Mitchell’s past research has focused on computer security, including network protocols, web security, and privacy, as well as programming languages and applications of mathematical logic to computer science. Relevant publications include Reinforcement Learning for the Adaptive Scheduling of Educational Activities (CHI 2020), Automated Analysis of Cryptographic Assumptions in Generic Group Models (J. Cryptology, 2019), Evaluating the privacy properties of telephone metadata (PNAS 2016), Third-party web tracking: Policy and technology (IEEE S&P). He is the author of two textbooks, Foundations for Programming Languages (1996) and Concepts in Programming Languages (2002); over 200 publications have received over 25,000 citations.
Mitchell’s first research project in online learning started in 2009, when he and six undergraduate students built Stanford CourseWare, an innovative platform that expanded to support interactive video and discussion. CourseWare served as the foundation for initial flipped classroom experiments at Stanford and helped inspire the first massive open online courses (MOOCs) from Stanford. Professor Mitchell currently serves as Chair of the Stanford Department of Computer Science.
Robert and Barbara Kleist Professor in the School of Engineering and Professor of Statistics and, by courtesy, of Mathematics
BioI am interested in developing efficient algorithms to make sense of large amounts of noisy data, extract information from observations, estimate signals from measurements. This effort spans several disciplines including statistics, computer science, information theory, machine learning.
I am also working on applications of these techniques to healthcare data analytics.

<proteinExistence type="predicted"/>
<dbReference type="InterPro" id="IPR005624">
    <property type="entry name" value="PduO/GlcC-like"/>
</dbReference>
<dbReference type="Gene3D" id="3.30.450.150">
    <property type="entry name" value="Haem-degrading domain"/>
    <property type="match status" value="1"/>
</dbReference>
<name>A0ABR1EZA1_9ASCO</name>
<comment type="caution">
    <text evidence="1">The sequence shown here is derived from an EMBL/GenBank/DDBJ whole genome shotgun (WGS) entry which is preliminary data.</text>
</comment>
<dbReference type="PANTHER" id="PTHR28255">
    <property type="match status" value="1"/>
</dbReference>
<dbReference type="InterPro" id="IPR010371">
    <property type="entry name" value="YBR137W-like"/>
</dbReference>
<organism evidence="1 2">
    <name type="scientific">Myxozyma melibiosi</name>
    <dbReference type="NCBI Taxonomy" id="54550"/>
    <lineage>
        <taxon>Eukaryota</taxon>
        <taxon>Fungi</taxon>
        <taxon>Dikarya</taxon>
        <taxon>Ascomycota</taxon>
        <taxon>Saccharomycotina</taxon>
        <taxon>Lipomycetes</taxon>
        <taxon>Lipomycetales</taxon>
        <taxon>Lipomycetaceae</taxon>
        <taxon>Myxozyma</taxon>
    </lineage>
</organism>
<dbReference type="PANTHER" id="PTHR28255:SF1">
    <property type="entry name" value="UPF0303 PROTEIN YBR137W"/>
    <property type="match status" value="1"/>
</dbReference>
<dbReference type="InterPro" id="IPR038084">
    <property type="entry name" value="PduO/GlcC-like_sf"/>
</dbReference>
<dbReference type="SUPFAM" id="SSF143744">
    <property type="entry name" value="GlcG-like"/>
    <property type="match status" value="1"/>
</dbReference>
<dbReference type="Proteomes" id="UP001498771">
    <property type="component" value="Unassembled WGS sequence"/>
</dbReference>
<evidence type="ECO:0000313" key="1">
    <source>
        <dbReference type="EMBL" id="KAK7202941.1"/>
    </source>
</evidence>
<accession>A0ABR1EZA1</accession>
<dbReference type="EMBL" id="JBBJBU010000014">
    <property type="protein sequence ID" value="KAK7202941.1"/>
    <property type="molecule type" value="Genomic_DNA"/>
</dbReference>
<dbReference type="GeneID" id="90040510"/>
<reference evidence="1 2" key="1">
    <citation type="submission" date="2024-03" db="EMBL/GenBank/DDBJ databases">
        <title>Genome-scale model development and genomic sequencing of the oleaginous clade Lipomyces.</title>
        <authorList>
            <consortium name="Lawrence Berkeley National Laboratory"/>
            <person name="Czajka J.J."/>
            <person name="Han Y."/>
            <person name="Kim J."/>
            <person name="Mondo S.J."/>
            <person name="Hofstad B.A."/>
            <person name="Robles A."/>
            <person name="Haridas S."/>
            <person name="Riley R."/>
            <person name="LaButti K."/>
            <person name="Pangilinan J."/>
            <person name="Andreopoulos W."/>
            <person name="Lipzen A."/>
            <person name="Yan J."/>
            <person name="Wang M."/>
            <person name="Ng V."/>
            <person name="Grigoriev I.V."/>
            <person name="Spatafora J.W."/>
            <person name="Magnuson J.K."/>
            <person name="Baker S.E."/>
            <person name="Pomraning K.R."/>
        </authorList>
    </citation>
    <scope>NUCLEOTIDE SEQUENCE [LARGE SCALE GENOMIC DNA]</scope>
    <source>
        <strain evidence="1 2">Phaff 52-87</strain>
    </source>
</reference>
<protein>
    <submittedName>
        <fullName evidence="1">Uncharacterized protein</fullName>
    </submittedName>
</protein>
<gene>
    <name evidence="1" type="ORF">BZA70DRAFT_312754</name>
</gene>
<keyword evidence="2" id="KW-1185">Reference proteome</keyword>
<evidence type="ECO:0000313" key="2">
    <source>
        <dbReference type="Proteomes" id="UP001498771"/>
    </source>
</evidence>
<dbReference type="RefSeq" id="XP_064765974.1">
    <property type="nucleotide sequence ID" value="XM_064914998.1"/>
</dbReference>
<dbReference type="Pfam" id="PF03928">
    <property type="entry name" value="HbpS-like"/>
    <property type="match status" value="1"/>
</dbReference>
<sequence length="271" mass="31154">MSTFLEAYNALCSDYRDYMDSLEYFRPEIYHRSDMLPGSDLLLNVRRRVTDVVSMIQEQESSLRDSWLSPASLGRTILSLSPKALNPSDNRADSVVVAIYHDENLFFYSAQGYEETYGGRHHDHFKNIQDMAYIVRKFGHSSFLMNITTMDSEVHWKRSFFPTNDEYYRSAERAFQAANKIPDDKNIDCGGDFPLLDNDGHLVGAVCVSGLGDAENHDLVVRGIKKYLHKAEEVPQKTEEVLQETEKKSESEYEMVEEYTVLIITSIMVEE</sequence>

Professor of Electrical Engineering
BioBoris Murmann is a Professor of Electrical Engineering at Stanford University. He joined Stanford in 2004 after completing his Ph.D. degree in electrical engineering at the University of California, Berkeley in 2003. From 1994 to 1997, he was with Neutron Microelectronics, Germany, where he developed low-power and smart-power ASICs in automotive CMOS technology. Since 2004, he has worked as a consultant with numerous Silicon Valley companies. Dr. Murmann’s research interests are in mixed-signal integrated circuit design, with special emphasis on sensor interfaces, data converters and custom circuits for machine learning. In 2008, he was a co-recipient of the Best Student Paper Award at the VLSI Circuits Symposium and a recipient of the Best Invited Paper Award at the IEEE Custom Integrated Circuits Conference (CICC). He received the Agilent Early Career Professor Award in 2009 and the Friedrich Wilhelm Bessel Research Award in 2012. He has served as an Associate Editor of the IEEE Journal of Solid-State Circuits, as well as the Data Converter Subcommittee Chair and the Technical Program Chair of the IEEE International Solid-State Circuits Conference (ISSCC). He is the founding faculty co-director of the Stanford SystemX Alliance and the faculty director of Stanford's System Prototyping Facility (SPF). He is a Fellow of the IEEE.